By Jeff King, Maui TV News
In most other years, the images would stir up stories of flooding and rapid decompression – the kind that, unfortunately, came true for thousands on the east side of the Big Island when Tropical Storm Iselle was accompanied to the state’s doorstep by Hurricane Julio. The difference this year is that those fears have a very real possibility of being realized.
As unusually quiet as the Atlantic hurricane has been, the eastern and central Pacific hurricane seasons have made headlines with just about every storm so far. The only exception was cyclone Hernan…a brief wind bag that spiraled quietly off the headlines and into the archives of the National Weather Service. After the solemn exercise of preparing for the real possibilities of Iselle and Julio, there are now more systems in queue.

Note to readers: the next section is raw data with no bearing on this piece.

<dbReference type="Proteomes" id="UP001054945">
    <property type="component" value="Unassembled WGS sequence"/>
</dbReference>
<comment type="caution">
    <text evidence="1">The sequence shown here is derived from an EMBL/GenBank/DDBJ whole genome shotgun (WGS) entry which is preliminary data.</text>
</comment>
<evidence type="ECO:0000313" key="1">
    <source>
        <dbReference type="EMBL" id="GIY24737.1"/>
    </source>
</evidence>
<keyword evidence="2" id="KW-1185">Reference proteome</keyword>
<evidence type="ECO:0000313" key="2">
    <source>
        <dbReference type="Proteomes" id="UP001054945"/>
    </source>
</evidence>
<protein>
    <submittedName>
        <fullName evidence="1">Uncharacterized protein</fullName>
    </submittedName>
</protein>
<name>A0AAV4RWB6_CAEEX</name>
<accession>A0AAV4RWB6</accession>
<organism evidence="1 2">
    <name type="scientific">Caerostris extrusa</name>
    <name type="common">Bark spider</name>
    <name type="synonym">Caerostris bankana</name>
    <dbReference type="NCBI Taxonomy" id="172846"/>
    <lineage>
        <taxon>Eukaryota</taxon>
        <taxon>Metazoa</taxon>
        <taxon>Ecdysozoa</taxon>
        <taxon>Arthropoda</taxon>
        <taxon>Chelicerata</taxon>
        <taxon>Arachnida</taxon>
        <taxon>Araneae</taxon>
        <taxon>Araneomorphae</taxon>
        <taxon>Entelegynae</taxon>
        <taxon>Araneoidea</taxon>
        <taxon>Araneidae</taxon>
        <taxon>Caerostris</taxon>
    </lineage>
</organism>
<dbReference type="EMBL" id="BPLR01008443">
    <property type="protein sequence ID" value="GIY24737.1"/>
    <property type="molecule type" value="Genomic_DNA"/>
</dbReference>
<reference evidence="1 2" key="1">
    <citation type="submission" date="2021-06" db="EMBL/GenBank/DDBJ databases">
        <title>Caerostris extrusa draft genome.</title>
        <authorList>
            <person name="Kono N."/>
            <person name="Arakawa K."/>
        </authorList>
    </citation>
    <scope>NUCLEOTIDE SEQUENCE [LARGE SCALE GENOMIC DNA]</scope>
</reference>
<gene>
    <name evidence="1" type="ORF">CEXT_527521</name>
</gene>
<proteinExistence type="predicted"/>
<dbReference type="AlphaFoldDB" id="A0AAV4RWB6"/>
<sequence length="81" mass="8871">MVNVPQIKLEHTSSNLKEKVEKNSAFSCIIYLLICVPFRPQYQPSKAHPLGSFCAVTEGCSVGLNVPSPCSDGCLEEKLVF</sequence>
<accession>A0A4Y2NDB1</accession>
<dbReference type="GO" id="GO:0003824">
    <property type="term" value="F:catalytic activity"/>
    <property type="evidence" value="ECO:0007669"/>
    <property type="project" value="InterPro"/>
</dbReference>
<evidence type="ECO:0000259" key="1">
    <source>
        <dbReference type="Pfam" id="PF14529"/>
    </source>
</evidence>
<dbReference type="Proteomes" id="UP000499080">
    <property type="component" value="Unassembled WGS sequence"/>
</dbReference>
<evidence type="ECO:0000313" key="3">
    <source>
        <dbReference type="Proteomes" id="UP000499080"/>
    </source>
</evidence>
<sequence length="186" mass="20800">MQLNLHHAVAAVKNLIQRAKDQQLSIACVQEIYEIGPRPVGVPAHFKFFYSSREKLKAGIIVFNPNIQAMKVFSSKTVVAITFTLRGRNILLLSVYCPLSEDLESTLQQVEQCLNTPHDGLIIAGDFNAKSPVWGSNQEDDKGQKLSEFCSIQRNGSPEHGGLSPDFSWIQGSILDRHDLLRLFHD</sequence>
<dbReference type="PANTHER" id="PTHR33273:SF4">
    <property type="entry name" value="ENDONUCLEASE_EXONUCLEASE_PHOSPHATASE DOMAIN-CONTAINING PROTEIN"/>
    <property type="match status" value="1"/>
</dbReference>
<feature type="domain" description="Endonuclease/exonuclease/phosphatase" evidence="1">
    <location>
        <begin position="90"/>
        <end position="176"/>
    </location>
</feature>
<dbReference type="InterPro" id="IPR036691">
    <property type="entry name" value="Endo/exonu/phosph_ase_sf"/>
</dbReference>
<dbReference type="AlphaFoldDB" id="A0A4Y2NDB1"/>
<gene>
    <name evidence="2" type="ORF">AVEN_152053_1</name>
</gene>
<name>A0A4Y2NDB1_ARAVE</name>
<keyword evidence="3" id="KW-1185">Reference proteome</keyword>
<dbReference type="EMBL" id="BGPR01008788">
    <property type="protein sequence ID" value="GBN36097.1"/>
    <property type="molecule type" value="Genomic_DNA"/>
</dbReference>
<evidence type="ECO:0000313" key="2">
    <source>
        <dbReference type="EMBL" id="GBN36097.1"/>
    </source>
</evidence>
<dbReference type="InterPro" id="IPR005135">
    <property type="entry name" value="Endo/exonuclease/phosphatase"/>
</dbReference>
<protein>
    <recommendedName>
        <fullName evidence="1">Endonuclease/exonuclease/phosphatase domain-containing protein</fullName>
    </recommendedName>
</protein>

Tropical Storm Karina this afternoon is about 1,500 miles east of Hilo, packing winds at the center of around 45 mph. At 1:30 p.m. today, the National Hurricane Center predicted a period of strengthening for Karina – until the storm just behind her begins to slow her momentum by relentlessly consuming the same weather conditions that have fed Karina. That system, Tropical Depression 12-E, is about 650 miles south of Baja California. If the storm achieves the proper wind speed, it will be named Lowell.
Meanwhile, there are two disturbances meteorologists at the Central Pacific Hurricane Center are watching. One is about 870 ESE of Hilo. The other about 800 miles south of Honolulu. As of this afternoon, each system’s probability of developing into tropical cyclones is very low – close to zero percent.
We at Maui TV News will continue to follow the progress of these storms and bring you any and all links and updates of their potential impact on Maui and all of Hawai’i.